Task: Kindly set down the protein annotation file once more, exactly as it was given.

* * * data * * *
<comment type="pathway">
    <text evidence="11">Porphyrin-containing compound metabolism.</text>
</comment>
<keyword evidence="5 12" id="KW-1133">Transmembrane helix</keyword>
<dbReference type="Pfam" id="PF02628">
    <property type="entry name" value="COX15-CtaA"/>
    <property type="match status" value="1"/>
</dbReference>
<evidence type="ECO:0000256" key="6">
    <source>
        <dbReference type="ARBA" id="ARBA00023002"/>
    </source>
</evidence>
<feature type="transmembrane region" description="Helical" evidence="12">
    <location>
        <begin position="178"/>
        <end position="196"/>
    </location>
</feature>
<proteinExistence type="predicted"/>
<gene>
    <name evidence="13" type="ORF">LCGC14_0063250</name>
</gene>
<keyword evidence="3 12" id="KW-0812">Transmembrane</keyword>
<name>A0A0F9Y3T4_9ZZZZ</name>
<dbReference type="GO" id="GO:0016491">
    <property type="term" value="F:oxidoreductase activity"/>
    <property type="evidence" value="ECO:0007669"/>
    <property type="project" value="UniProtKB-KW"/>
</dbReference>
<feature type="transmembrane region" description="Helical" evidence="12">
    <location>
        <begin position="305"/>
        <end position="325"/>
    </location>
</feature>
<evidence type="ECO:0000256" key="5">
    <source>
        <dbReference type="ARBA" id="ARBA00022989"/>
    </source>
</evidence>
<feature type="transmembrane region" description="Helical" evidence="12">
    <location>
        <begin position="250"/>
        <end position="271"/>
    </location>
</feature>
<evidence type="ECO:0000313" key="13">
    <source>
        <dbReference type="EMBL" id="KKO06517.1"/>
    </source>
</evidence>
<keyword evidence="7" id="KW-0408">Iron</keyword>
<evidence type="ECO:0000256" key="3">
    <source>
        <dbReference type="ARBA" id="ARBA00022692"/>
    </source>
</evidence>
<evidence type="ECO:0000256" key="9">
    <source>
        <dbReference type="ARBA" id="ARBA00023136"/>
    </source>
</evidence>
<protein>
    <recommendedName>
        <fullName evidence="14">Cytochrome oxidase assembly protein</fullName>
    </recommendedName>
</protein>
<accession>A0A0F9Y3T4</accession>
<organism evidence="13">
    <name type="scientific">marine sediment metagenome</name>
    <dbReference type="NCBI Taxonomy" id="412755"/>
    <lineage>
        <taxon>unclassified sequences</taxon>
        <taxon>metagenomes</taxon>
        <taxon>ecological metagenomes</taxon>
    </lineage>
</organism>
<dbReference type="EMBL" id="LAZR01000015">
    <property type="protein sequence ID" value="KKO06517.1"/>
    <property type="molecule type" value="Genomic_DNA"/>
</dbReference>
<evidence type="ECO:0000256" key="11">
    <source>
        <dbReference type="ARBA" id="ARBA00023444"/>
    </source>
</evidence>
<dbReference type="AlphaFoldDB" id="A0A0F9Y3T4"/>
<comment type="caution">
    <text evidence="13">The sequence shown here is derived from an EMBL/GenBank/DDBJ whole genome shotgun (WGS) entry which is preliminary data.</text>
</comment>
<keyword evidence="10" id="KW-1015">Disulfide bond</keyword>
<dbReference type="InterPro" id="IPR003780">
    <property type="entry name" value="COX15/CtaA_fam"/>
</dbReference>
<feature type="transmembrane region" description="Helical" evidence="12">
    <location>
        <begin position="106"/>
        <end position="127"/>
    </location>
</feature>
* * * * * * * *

<comment type="pathway">
    <text evidence="11">Porphyrin-containing compound metabolism.</text>
</comment>
<keyword evidence="5 12" id="KW-1133">Transmembrane helix</keyword>
<dbReference type="Pfam" id="PF02628">
    <property type="entry name" value="COX15-CtaA"/>
    <property type="match status" value="1"/>
</dbReference>
<evidence type="ECO:0000256" key="6">
    <source>
        <dbReference type="ARBA" id="ARBA00023002"/>
    </source>
</evidence>
<feature type="transmembrane region" description="Helical" evidence="12">
    <location>
        <begin position="178"/>
        <end position="196"/>
    </location>
</feature>
<proteinExistence type="predicted"/>
<gene>
    <name evidence="13" type="ORF">LCGC14_0063250</name>
</gene>
<keyword evidence="3 12" id="KW-0812">Transmembrane</keyword>
<name>A0A0F9Y3T4_9ZZZZ</name>
<dbReference type="GO" id="GO:0016491">
    <property type="term" value="F:oxidoreductase activity"/>
    <property type="evidence" value="ECO:0007669"/>
    <property type="project" value="UniProtKB-KW"/>
</dbReference>
<feature type="transmembrane region" description="Helical" evidence="12">
    <location>
        <begin position="305"/>
        <end position="325"/>
    </location>
</feature>
<evidence type="ECO:0000256" key="5">
    <source>
        <dbReference type="ARBA" id="ARBA00022989"/>
    </source>
</evidence>
<feature type="transmembrane region" description="Helical" evidence="12">
    <location>
        <begin position="250"/>
        <end position="271"/>
    </location>
</feature>
<evidence type="ECO:0000313" key="13">
    <source>
        <dbReference type="EMBL" id="KKO06517.1"/>
    </source>
</evidence>
<keyword evidence="7" id="KW-0408">Iron</keyword>
<evidence type="ECO:0000256" key="3">
    <source>
        <dbReference type="ARBA" id="ARBA00022692"/>
    </source>
</evidence>
<evidence type="ECO:0000256" key="9">
    <source>
        <dbReference type="ARBA" id="ARBA00023136"/>
    </source>
</evidence>
<protein>
    <recommendedName>
        <fullName evidence="14">Cytochrome oxidase assembly protein</fullName>
    </recommendedName>
</protein>
<accession>A0A0F9Y3T4</accession>
<organism evidence="13">
    <name type="scientific">marine sediment metagenome</name>
    <dbReference type="NCBI Taxonomy" id="412755"/>
    <lineage>
        <taxon>unclassified sequences</taxon>
        <taxon>metagenomes</taxon>
        <taxon>ecological metagenomes</taxon>
    </lineage>
</organism>
<dbReference type="EMBL" id="LAZR01000015">
    <property type="protein sequence ID" value="KKO06517.1"/>
    <property type="molecule type" value="Genomic_DNA"/>
</dbReference>
<evidence type="ECO:0000256" key="11">
    <source>
        <dbReference type="ARBA" id="ARBA00023444"/>
    </source>
</evidence>
<dbReference type="AlphaFoldDB" id="A0A0F9Y3T4"/>
<comment type="caution">
    <text evidence="13">The sequence shown here is derived from an EMBL/GenBank/DDBJ whole genome shotgun (WGS) entry which is preliminary data.</text>
</comment>
<keyword evidence="10" id="KW-1015">Disulfide bond</keyword>
<dbReference type="InterPro" id="IPR003780">
    <property type="entry name" value="COX15/CtaA_fam"/>
</dbReference>
<feature type="transmembrane region" description="Helical" evidence="12">
    <location>
        <begin position="106"/>
        <end position="127"/>
    </location>
</feature>